ST. JAMES PARISH, LA (WVUE) - Many residents in St. James Parish are still making repairs after a tornado brought damaging 90-mph winds Saturday. Neighbors we spoke to say the storm came on so quickly, they didn't have time to prepare. There was no tornado warning. This, despite residents in neighboring parishes, like St. Charles, getting warnings for severe weather.
"It just happened so fast. All we can do is count our blessings," said St. James resident Ray Kliebert.
Kliebert was awake at 5 a.m. making coffee when he says he heard a horrific sound of howling winds.
"My wife came out of the bed and was gasping like, 'What do we do, what do we do?' Instinctively, she went to the daughter's room and I was getting ready to go to the son's room. He's 14 months old. Before we could do any of that, it had passed. It had gone," Kliebert recalled.
Kliebert knew there was a threat of severe storms, but not a tornado.
"A lot of these storms, such as this one, are very shallow in nature. They're very short-lived, and they tend to be very weak," said National Weather Service Warning Coordination Meteorologist Frank Revitte.
Revitte says radar indicated the primary threat would be winds. He says it didn't pick up the tornado.
"They have what we call storm scale rotation. The thunderstorm itself is taking on rotation, and that's what the radar really picks up," said Revitte.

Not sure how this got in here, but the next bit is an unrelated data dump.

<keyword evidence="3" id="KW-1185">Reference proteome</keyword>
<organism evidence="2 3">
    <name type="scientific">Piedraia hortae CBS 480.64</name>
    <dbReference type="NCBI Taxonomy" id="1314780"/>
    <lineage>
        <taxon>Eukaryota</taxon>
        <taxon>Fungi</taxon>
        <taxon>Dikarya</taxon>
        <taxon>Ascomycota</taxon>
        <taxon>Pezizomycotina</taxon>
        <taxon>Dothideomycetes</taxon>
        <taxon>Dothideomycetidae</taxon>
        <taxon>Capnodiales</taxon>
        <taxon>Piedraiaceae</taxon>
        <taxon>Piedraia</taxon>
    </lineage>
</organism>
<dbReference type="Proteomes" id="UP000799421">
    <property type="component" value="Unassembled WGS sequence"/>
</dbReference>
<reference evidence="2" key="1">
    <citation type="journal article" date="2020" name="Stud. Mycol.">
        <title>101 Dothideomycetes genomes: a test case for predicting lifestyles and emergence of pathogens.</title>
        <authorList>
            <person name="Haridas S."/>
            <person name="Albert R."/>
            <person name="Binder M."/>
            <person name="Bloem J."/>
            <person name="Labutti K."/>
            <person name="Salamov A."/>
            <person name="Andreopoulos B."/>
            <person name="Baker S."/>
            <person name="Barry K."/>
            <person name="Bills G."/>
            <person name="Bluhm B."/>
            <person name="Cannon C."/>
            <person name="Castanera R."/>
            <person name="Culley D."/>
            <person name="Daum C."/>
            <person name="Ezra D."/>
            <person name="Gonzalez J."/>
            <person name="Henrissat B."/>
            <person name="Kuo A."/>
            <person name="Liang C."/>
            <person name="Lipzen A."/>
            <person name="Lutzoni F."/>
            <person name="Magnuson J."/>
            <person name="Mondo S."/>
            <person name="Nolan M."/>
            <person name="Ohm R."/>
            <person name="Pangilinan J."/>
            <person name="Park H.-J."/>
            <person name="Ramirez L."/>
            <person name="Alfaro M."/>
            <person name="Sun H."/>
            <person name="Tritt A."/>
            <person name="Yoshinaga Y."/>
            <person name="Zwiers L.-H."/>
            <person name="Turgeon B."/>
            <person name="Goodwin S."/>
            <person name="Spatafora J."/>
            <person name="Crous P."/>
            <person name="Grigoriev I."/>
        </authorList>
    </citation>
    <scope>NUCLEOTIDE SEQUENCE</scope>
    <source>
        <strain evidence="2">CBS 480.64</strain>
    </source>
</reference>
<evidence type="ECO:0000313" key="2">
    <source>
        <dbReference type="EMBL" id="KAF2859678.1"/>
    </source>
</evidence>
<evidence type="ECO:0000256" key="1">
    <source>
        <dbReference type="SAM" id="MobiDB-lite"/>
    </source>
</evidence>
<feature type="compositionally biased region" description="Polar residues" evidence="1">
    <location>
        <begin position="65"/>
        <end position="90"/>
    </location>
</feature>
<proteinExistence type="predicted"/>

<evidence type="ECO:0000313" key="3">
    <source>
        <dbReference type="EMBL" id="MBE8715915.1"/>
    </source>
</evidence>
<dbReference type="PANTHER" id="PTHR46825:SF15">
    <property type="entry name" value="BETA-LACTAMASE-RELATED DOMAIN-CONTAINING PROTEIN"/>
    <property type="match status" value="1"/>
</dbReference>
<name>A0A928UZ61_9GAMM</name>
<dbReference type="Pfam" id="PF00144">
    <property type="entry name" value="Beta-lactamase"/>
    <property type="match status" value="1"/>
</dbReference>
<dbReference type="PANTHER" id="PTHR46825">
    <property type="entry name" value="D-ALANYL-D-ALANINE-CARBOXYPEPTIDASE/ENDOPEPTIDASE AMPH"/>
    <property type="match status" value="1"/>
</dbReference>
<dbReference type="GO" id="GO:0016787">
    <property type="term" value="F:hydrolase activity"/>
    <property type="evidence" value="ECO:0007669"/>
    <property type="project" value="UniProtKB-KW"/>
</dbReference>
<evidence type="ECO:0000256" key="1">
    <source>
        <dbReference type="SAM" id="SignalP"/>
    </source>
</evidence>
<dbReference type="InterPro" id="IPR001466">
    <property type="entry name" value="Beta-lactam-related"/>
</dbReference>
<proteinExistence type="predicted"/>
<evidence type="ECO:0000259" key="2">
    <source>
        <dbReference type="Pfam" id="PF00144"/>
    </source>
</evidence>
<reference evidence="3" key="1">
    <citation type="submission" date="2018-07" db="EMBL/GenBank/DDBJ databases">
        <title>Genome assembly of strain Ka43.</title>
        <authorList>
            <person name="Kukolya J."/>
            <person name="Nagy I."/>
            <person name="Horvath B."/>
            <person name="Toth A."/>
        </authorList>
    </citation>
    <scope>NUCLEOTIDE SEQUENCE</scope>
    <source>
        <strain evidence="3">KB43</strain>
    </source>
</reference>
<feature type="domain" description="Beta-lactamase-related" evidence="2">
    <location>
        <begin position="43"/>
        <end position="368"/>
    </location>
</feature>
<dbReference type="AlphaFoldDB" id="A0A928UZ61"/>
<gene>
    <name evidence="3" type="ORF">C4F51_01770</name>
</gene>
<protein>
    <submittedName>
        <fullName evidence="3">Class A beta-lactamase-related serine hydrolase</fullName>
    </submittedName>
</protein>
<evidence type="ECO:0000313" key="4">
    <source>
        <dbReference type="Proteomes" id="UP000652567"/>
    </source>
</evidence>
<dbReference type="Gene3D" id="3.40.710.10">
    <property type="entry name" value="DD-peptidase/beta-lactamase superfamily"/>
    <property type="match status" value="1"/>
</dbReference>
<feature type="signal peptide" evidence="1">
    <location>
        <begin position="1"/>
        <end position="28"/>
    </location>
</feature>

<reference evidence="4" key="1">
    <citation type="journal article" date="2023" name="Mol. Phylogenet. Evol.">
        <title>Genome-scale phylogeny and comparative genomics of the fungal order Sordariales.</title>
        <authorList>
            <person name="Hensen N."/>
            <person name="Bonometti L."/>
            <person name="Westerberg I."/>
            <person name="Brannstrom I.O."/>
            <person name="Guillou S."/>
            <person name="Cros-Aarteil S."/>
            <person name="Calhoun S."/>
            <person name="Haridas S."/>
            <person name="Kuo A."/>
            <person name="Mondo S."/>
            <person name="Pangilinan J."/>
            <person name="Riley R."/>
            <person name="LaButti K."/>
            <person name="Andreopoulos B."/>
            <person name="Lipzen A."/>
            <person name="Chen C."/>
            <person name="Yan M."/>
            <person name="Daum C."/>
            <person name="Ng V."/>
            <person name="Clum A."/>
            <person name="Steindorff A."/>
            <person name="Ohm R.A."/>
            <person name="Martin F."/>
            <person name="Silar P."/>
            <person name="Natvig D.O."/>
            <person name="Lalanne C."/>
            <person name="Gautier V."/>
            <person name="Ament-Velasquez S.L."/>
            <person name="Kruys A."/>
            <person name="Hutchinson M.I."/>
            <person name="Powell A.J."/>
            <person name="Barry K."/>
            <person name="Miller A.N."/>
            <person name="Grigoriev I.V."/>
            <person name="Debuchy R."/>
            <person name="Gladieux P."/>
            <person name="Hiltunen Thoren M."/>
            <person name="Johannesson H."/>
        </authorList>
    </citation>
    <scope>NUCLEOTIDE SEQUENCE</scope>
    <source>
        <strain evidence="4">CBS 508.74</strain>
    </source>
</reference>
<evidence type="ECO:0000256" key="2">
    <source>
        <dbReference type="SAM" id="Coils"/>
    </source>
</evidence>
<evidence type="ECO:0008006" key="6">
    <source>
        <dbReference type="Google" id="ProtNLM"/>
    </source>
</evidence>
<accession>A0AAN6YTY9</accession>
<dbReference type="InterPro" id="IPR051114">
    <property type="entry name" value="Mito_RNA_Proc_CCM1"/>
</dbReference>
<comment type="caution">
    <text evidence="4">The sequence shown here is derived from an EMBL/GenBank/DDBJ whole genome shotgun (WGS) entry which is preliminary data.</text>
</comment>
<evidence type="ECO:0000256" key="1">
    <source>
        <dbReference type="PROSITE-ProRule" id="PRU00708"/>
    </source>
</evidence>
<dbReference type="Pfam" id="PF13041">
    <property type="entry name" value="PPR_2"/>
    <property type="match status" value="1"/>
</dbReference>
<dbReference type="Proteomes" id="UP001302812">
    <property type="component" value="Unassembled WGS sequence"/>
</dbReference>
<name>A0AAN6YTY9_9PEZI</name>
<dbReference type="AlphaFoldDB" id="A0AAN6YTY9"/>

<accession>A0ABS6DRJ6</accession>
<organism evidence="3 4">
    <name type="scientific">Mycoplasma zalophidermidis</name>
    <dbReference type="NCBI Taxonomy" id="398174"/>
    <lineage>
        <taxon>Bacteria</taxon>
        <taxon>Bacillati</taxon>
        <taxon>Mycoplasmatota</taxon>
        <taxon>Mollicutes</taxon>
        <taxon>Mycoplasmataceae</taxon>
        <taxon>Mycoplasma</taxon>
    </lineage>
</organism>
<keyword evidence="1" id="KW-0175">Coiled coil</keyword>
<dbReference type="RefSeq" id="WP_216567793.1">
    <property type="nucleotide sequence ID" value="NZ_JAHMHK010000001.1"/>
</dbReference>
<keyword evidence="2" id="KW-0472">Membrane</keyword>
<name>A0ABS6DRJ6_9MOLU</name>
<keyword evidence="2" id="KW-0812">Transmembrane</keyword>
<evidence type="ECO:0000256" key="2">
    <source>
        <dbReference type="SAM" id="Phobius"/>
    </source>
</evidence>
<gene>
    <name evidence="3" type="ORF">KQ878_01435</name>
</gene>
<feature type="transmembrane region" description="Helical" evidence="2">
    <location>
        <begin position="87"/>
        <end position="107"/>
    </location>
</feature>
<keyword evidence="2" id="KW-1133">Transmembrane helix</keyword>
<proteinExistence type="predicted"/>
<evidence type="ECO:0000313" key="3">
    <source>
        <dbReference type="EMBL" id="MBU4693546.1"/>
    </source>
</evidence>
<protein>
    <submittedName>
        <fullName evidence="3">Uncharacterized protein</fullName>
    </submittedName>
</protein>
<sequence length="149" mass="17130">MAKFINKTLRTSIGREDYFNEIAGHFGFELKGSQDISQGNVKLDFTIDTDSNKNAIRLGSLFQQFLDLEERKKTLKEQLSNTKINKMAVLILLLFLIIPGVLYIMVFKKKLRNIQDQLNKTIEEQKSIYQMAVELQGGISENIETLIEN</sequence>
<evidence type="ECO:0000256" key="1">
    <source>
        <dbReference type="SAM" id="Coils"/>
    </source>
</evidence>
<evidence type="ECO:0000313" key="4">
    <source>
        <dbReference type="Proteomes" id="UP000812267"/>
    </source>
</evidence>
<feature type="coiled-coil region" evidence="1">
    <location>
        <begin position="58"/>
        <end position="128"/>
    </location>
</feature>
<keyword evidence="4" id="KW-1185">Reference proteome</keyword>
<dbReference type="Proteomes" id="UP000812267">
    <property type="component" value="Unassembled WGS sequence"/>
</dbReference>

So, why didn't it? For that, FOX 8 Meteorologist Nicondra Norwood says you have to understand how radar works.
"It sends out beams from a central location and they bounce back. As those beams go out in time and distance, they also arc. So, the farther away from the radar you are, the higher you're looking into the atmosphere," Norwood explained.
The radars that cover St. James are in Slidell and Lake Charles, both a good way away from the tornado.
"They're below the beams, so your beams are up here. The rotation would be below that, so that's one of the reasons it wasn't picked up on radar," Norwood said.
"You would have to have a lot of radars everywhere even to detect them, all of them. Even if you saw them, they may be so short-lived, by the time you got an effective warning, they may not still be on the ground," explained Revitte.
Even so, FOX 8 asked Revitte whether more radars would allow for better detection of storms like the EF-1 tornado that hit St. James.
"There's been a lot of discussion on this, but I don't know how to approach putting radars everywhere and how effective that would be, even for smaller storms like this," Revitte said.
It's why Norwood says it's important that people take precautions - even when there's just a thunderstorm watch.
"When we say there's a severe weather threat, you need to be aware you may not get that warning. Don't wait for the warning," she said.
Revitte says the National Weather Service issued a warning for St. Charles Parish because the radar was able to pick up a little bit of rotation. He says there was light wind damage in that region.